Ep. 45: Dr. Julie Ann Washington - Meet Me at the Margins

Episode Artwork
0% played 00:00 00:00
Jun 15 2018 51 mins   1

On April 11, 1734, a tiny notice appeared in the small corner of the Pennsylvania Gazette owned by Benjamin Franklin that read, “Ready money for old rags”. People poured in just as expected. Franklin, the entrepreneur extraordinaire, who also held a license to print paper currency, began to send these rags to the mill he owned to convert it into paper money; thus popularizing the notion, rags to riches. Since then, the American psyche has been steeped into the belief that everyone who has the will and the self-control to influence their life can rise above all odds; including poverty and socio-economic disparity.

On this podcast, Dr. Julie Ann Washington from Georgia State University talks about the idea that not only that all learners are not created equal, but neither are their learning environments and many are detrimental to a child’s future. In a society that values autonomy, agency, and everything that says self-made, parents and educators are trying their best to reconcile with those who are simply flailing around. The brain’s Executive Function guides and redirects behaviors and attitudes towards goal-oriented actions and flailing around is a sign of the brain not doing too well. Dr. Washington invites us to dive deep into the complexities of educating the marginalized and the disadvantaged.

About Dr. Julie Washington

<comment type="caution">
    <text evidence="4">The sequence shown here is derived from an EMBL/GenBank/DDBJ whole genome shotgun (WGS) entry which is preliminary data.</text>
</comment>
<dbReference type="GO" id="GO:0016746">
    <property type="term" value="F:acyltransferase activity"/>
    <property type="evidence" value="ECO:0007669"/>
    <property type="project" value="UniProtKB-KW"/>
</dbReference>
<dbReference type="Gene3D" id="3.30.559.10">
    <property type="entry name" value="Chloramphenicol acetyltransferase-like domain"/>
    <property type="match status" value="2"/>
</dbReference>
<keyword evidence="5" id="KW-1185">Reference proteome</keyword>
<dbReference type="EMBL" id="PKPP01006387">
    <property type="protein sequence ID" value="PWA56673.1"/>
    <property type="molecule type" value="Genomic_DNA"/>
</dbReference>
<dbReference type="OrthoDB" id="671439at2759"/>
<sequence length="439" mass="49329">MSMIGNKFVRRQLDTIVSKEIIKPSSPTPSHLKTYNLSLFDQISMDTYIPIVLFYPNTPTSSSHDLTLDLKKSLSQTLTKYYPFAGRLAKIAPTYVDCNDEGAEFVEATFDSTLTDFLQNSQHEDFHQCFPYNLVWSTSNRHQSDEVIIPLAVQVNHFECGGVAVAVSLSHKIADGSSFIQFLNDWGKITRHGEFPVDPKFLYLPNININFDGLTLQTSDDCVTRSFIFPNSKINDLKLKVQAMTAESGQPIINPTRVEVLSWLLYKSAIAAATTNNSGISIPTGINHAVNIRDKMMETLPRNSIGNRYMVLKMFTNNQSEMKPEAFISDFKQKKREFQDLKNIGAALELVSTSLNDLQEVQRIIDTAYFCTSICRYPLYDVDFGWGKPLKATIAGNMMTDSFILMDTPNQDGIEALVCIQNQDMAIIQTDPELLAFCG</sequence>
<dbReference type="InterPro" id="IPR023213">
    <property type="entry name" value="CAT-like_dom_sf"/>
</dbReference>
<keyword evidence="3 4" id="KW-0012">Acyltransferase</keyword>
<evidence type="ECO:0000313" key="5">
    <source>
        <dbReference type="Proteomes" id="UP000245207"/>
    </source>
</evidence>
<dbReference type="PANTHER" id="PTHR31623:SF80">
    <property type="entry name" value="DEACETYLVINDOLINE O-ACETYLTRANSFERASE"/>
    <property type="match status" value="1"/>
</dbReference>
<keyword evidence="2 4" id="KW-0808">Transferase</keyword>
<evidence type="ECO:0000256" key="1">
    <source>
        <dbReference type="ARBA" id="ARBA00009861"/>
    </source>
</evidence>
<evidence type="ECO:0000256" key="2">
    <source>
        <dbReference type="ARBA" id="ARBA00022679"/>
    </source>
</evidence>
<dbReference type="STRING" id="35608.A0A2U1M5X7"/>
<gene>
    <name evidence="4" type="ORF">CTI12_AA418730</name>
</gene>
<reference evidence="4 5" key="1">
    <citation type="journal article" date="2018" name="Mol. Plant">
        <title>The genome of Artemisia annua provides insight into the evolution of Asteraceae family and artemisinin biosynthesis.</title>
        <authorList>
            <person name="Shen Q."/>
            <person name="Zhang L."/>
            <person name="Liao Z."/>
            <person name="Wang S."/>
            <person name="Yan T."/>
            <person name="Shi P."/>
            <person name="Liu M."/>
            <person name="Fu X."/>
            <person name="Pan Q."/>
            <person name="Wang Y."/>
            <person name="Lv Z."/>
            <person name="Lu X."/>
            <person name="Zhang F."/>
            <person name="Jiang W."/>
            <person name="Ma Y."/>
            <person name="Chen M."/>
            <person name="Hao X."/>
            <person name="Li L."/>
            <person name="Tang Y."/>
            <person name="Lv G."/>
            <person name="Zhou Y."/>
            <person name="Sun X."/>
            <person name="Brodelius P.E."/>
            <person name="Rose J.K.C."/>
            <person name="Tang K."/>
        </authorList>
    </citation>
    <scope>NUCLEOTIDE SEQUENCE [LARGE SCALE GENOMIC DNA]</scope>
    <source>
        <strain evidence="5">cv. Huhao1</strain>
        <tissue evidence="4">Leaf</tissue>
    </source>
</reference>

Dr. Julie Washington is a Professor in the Department of Educational Psychology, Special Education and Communication Disorders in the College of Education and Human Development at Georgia State University (GSU) in Atlanta. She is also Director of the Communication Sciences and Disorders Program.  Dr. Washington is an affiliate faculty of Georgia State University’s Center for Research on the Challenges of Acquiring Language and Literacy  Currently, Dr. Washington’s research is focused on understanding the role of cultural dialect in the identification of Learning Disabilities in school-aged African American children and on disentangling the relationship between language production and comprehension on development of reading skills for children growing up in poverty. Dr. Washington’s research program is funded by the National Institutes of Health, Eunice Kennedy Shriver National Institute on Child Health and Human Development.


Support the show (https://mailchi.mp/7c848462e96f/full-prefrontal-sign-up)